I hope you’re all having an excellent weekend.
Just a quick post to have a place to share stuff. Please feel free to do the same!
The piece introduces three candidates who seem to be ready to battle using their own approaches.
Derek Cressman is running for a state Senate seat in California. He penned a powerful OpEd for the Sacramento Bee on Thursday about how Democrats can win in 2018 and 2020, a point of view that the establishment– whether Jeb Bush or Nancy Pelosi– will never understand. “If the past year has taught us anything,” he wrote, “it’s that too many voters have lost faith in key civic institutions such as the news media and political parties. If we are going to rebuild public trust, legislators need to become more partisan.”
You might be surprised to hear someone like me, who has spent most of his career with nonpartisan good government groups, advocating for more partisanship. But that’s precisely what America needs right now.
Done correctly, political parties can serve as vehicles for volunteers and small donors to band together around a set of ideas– a platform. Party endorsements inexpensively inform voters of candidates’ positions on the issues, but only if endorsements go to the candidate who most closely sticks to the platform.
Here’s Derek Cressman – oh, I like his colors! 😉
I think most of use are painfully aware of the way party endorsements often seem to go to those seen as good fundraisers rather than those with good platforms.
Sam Jammal, the progressive running for the suddenly open Orange County congressional seat that Ed Royce is abandoning (CA-39), told me this morning that “We win if we actually focus on what people are concerned about– housing affordability, out of pocket health care costs, student debt and whether they can get a raise. We lose when we obsess over Trump and don’t stand for anything. This isn’t science– Democrats need to be for something. But most importantly, we win when we are on the ground and in the community. We need to elect people who reflect their districts and will fight for their districts.”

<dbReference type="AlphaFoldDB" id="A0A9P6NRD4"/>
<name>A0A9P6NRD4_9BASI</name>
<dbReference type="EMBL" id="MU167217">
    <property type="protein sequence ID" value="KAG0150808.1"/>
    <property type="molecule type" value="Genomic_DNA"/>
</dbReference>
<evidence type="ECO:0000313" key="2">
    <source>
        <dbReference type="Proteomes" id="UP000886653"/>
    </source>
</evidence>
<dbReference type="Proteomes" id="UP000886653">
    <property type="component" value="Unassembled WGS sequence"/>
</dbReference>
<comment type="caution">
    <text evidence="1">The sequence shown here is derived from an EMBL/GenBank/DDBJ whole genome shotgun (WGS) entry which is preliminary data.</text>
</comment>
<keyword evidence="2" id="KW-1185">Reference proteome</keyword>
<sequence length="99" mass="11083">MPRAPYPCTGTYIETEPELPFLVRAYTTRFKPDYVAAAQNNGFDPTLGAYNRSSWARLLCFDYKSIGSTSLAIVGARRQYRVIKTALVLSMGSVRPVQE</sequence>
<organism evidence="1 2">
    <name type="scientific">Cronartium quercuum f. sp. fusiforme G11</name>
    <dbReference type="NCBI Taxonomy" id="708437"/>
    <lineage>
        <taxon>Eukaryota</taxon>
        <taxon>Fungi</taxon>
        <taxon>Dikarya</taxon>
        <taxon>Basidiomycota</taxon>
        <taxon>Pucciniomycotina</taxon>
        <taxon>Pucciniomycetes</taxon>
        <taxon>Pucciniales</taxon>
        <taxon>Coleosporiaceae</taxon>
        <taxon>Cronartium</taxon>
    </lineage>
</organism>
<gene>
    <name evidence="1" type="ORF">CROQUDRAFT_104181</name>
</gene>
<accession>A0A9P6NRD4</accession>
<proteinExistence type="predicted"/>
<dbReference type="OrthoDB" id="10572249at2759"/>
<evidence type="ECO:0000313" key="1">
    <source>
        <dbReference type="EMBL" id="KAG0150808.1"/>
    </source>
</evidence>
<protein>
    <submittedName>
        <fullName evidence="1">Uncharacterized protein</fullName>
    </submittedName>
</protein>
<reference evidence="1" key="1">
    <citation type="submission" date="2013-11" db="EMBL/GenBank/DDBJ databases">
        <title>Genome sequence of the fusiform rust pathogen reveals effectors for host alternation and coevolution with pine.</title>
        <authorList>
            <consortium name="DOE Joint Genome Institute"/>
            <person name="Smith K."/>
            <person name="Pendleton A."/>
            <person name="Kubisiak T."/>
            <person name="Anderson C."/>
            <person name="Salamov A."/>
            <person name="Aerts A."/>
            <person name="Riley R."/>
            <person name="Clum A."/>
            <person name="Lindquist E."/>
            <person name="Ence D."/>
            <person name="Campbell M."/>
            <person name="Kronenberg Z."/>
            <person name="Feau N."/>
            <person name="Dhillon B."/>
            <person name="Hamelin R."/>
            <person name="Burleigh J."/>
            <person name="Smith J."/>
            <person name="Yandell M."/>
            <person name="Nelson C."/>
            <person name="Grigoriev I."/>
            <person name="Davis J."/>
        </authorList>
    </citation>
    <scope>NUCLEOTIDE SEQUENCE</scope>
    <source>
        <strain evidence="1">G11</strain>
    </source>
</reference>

That all sounds very reasonable to me Sam! Here’s a pic of Sam, lots of images to choose from, seems like an Obama supporter, climate groups like him, a lot of different colors though, lol, seriously, google him. I’m seeing red/white/blue, purple/red, blue/white, hmmm, but here’s one from his site.
The next profiled candidate has a familiar story. David Gill lost by a tiny margin in IL’s 13th District to the Republican in 2012 after having to battle against the party’s first choice, Matt Goetten, in the Democratic primary. (Gill beat Goetten in the Democratic primary by 163 votes.)
The fly in the soup in that race was the fact that a liberal Independent, John Hartman ended up slicing off over 7% of the total vote. I don’t know why Hartman decided to jump in, but his views seem to land mostly on Gill’s end of the political spectrum, so certainly his presence may have swung that race to the Republican, Rodney Davis, who by at least this account sounds like quite the smooth operator, btw.
The reason this story is familiar though, other than the fact that the Democratic party had initially supported the moderate candidate over the progressive candidate, is that after that narrow loss in 2012, it appears that the party is still trying to move right. In other words, stick to the same often-losing formula.
“The situation here in IL-13 is ridiculous. My progressive message of single-payer healthcare came within 0.3% of victory in the 2012 general election (my message actually WON by 7 points, but a liberal independent took 7.3% and split the vote just enough to allow the Republican to become an ‘accidental Congressman’). Since then, the DCCC has insisted on running conservative candidates with bland messages, and they’ve been slaughtered by 18-20 points. It’s amazing that my lifelong party can’t get behind me, and instead persists with a message that loses by 50-60 TIMES my margin of defeat. It appears as though they don’t want a single-payer pushing practicing doctor anywhere near the halls of Congress.
Gill is still battling for support from his party. He’s been doing that for awhile actually, since 2004. This will be the fifth time that Gill runs. Phew, talk about persistance! Here’s Gill.
I’m glad to see passionate candidates who are insisting on being progressive. I hope to share profiles on some lady warriors next.